God2

Impersonal God

Instead of condemning the old ideas of personal God as the ruler of the universe, the ancient sages began their journey to search the Supreme Reality within them. The result was the Vedanta philosophy and the Supreme Impersonal Absolute Reality. Shankaracharya, with his beautiful commentaries interpreted the Upanishads and extracted the gems of Advaita philosophy. Brahman is the Supreme Absolute, the oneness, which manifests itself in all beings in the universe. It is eternal and beyond all human conceptions, and transcends time, space and causation. Brahman is considered identical to the human soul, the Atman, thus reminding us that God is not something outside of you, but is the Supreme Reality, that is inside you.

God is the name given to Reality. We are facing a lot of realities in this universe: life, birth, death, rhythmic heartbeats of nature, all-devastating earthquakes, terrific death-dance of hurricanes, and violent vibrations of sky; and we cannot predict or control most of them. We are part of our experience and sometimes, consciously or unconsciously, we give some meaningful interpretations to the realities around us. Our interpretations may be fantasies or some analogies by which we try to create some meanings and images to the unknown truths. We exemplify realities using meaningful narrations and metaphors.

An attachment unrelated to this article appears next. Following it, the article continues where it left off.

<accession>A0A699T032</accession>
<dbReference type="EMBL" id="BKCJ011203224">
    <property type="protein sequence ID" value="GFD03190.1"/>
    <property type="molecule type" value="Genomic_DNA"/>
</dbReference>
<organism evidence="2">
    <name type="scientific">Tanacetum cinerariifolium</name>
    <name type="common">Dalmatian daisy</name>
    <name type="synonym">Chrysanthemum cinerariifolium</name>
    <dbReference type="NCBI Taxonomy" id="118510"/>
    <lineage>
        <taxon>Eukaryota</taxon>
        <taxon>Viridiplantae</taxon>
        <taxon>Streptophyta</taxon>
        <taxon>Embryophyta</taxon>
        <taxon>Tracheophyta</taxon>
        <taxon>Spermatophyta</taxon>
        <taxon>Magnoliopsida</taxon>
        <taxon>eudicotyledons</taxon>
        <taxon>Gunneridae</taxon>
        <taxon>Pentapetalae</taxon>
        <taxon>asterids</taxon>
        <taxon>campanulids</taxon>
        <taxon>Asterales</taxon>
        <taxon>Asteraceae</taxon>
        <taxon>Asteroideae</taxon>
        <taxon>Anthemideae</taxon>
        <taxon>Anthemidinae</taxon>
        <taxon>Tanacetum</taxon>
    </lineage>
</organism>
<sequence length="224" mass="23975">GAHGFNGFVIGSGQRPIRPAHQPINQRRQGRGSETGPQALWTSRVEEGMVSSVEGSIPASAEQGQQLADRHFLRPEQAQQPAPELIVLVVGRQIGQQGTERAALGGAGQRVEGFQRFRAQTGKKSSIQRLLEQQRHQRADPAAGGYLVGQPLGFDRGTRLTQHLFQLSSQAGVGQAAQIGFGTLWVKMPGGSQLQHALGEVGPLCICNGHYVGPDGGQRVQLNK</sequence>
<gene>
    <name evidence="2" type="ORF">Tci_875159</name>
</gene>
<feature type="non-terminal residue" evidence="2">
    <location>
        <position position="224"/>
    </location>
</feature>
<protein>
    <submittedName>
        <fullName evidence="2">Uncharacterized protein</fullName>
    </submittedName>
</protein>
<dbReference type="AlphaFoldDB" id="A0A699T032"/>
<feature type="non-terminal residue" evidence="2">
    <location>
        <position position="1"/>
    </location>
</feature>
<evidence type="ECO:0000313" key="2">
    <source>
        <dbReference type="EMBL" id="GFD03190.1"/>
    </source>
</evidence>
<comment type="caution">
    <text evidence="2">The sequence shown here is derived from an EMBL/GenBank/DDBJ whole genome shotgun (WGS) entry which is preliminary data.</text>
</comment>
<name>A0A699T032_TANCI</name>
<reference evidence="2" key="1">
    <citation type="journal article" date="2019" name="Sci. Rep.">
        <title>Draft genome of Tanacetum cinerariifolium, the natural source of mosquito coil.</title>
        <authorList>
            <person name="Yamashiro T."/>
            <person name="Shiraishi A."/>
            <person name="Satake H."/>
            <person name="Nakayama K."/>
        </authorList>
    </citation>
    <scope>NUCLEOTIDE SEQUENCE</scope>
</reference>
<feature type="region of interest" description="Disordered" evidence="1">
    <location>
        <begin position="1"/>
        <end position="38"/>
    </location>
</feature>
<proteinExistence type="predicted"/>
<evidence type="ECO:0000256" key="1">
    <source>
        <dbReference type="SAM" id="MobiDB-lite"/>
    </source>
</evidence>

Are you safe in this life? Are you secure? Nobody is safe. Anything can happen tomorrow. You lose your job; a sudden cyclone takes all your possessions; your dearest one dies suddenly; anything unexpected can always happen. Life is delicate and uncertain, and we are mortal beings with our finite hopes and infinite pride.  Uncertainty is the law of life and we don’t know how it happens or where it comes from. Is there any external force that binds us? Is there any external reality that makes us inescapable? Is there any mysterious something that makes our life unpredictable? It seems so. Some of us call it ‘fate’; others call it ‘God’.

If reality is termed as God, and it is God who makes our life uncertain and pushes us into an unpredictable world of solitude, it is the same God who blesses us with a world of happiness and prosperity. But when we are deeply involved in a world of luxury and pleasure, we rarely utter the word ‘God’. Happiness eradicates God from our mind and disaster recreates it. Thus God becomes a mirage in between happiness and misery. From the shore of misery we see God very clearly; but the farther we move away from misery and the closer we approach happiness, God disappears!